Election night “PTSD” is real, as a chunk of social media and I–not a football fan by any stretch–discovered last night. The New England Patriots made history in a comeback from my hometown Falcons’ massive lead and winning the first Super Bowl ever to go to overtime.  Tom Brady is being lauded as “GOAT”–greatest of all time, for those of you who like me had no idea what that meant)–having won more Super Bowls than any other quarterback.

The 2016 election comparisons to last night’s game were obvious, bipartisan, and often comic relief. With all due respect to Pats fans, the Patriots are the “entitled billionaire” of pro football, the dominant bad guy that all the other fans love to hate. Leading up to the game, some called out the Patriots as the whitest NFL team in history, and reminded everyone of Brady and Bellicheck’s Trump connections. Falcons fans enjoyed relative security for the first two quarters, some gloating and citing the statistics that would later be defied. And oh, the tweets.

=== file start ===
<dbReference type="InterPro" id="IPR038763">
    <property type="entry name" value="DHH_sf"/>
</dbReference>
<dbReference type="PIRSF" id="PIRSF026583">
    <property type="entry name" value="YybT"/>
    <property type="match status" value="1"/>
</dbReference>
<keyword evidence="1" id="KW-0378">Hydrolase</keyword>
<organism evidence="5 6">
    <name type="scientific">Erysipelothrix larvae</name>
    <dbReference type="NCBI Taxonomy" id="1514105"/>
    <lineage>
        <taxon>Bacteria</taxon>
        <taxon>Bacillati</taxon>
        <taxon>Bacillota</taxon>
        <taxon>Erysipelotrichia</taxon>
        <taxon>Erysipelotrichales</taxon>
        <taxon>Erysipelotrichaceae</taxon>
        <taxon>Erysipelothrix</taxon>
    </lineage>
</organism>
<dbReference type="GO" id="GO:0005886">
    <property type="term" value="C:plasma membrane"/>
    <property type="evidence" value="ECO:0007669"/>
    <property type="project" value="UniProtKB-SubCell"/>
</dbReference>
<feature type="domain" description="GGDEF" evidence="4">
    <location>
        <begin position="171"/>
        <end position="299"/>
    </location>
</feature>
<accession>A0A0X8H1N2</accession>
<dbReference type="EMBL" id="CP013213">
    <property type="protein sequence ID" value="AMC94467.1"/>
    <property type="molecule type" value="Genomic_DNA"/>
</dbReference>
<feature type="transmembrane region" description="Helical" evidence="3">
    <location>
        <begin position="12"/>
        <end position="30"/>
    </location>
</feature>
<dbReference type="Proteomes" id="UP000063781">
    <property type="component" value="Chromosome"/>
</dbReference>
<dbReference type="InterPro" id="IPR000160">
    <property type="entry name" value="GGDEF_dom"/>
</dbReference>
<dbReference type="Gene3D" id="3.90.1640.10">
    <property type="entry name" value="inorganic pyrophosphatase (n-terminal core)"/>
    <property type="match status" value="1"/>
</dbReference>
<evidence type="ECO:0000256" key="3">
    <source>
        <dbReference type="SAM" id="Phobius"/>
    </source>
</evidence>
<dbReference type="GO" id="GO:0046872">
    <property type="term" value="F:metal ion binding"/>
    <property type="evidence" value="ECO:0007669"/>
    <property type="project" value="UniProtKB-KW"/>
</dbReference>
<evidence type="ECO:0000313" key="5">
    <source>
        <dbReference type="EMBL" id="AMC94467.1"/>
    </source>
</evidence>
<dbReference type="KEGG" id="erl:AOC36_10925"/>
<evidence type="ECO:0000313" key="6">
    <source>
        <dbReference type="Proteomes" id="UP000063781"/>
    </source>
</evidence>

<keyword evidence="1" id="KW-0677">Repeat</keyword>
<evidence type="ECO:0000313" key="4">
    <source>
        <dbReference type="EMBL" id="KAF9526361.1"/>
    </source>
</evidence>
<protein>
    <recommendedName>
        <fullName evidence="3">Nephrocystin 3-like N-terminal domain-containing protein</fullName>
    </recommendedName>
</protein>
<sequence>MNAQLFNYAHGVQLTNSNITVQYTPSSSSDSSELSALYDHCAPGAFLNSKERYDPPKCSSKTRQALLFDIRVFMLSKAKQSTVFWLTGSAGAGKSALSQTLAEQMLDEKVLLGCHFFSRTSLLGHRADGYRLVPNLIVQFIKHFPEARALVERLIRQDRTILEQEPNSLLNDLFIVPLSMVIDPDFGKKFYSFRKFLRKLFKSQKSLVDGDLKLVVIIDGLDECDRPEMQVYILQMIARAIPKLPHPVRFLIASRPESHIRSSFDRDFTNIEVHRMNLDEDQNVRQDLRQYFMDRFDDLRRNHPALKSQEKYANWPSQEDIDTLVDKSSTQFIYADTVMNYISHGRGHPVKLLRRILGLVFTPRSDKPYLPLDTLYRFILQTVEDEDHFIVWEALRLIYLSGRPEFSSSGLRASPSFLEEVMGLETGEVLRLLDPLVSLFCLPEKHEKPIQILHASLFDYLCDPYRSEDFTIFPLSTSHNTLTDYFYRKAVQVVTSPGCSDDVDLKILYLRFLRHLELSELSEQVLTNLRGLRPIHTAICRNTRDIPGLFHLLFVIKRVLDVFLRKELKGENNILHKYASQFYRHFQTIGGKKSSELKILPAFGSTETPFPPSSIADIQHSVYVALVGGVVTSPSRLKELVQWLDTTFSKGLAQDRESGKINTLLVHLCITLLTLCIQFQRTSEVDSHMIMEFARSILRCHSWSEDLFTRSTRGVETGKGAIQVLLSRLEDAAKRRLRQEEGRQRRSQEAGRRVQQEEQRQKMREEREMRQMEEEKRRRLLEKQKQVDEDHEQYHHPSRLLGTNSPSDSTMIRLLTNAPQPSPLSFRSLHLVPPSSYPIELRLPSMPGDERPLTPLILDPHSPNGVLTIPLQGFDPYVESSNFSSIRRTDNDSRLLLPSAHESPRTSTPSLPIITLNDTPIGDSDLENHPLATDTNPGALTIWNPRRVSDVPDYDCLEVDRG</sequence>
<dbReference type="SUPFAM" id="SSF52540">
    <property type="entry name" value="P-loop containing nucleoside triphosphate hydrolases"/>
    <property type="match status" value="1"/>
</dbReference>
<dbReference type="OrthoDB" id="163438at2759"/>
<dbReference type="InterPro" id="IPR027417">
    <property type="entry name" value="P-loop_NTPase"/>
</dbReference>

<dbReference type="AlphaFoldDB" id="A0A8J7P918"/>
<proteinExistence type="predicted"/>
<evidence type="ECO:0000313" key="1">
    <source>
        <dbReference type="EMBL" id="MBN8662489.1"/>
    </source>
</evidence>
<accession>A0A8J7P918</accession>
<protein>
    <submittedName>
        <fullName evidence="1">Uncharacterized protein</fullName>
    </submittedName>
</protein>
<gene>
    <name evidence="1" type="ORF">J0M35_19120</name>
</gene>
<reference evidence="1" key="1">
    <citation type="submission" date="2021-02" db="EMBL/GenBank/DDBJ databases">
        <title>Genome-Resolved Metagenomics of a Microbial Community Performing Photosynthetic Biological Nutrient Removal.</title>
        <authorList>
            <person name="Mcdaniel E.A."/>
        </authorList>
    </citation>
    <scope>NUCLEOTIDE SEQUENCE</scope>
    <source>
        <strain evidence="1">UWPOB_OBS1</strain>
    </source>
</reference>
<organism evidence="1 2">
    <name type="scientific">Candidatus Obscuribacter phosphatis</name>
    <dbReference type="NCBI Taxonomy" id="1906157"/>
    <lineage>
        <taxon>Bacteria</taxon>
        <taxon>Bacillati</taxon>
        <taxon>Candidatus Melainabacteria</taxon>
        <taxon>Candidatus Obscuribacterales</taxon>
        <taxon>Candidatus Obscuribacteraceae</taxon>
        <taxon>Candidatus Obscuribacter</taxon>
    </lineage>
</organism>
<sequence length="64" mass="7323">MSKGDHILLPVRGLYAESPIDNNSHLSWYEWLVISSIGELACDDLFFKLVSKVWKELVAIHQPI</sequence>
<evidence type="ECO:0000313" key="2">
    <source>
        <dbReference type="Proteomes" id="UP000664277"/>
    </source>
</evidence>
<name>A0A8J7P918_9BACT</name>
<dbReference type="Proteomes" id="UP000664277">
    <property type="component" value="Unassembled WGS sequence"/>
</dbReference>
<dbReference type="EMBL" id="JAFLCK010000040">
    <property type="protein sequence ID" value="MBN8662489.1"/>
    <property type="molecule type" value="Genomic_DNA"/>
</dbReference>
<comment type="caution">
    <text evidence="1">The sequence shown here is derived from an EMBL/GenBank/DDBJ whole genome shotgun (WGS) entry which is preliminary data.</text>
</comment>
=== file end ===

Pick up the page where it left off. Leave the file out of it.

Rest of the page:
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My Patriots-supporting brother wrote all these comparisons off as silly, and he is right.  This is a game.  But as my team’s lead eroded in the face of fan and commentator overconfidence, I began to realize that I desperately needed a win to cling to, however symbolic.

I don’t know many Jews who pray seriously about sports (though perhaps we should consider it since our president prays for reality television show ratings), but we do pray for our country and for the state of Israel. This prayer is included on Shabbat when it is traditional not to make personal requests of G-d, and the related sections of the Amidah making are removed.  Benevolent government and residents’ desire for peace and inclusion, our liturgy recognizes, is absolutely critical to our survival, 24/7.

For those who feel symbolically, here’s the punchline: despite the night’s devastating tally on the field, Super Bowl LI was the Jewish prayer for our country, spoken defiantly from the lips of those that just might have the power to protect this reality. Companies more and less known purchased coveted ad space and used it to “waken the spirit within all inhabitants of our land, and plant among the peoples of different nationalities and faiths who dwell here, love and brotherhood, peace and friendship.”

On some level, I am glad the Patriots won. Perhaps Trump’s preferred outcome will spare us a presidential tweetstorm retaliating against the businesses that dared subtweet him.  But more importantly, as Lady Gaga’s stubborn reclaiming of patriotic anthems establishes, those of us who want a compassionate and tolerant country are the real patriots, and the patriots won.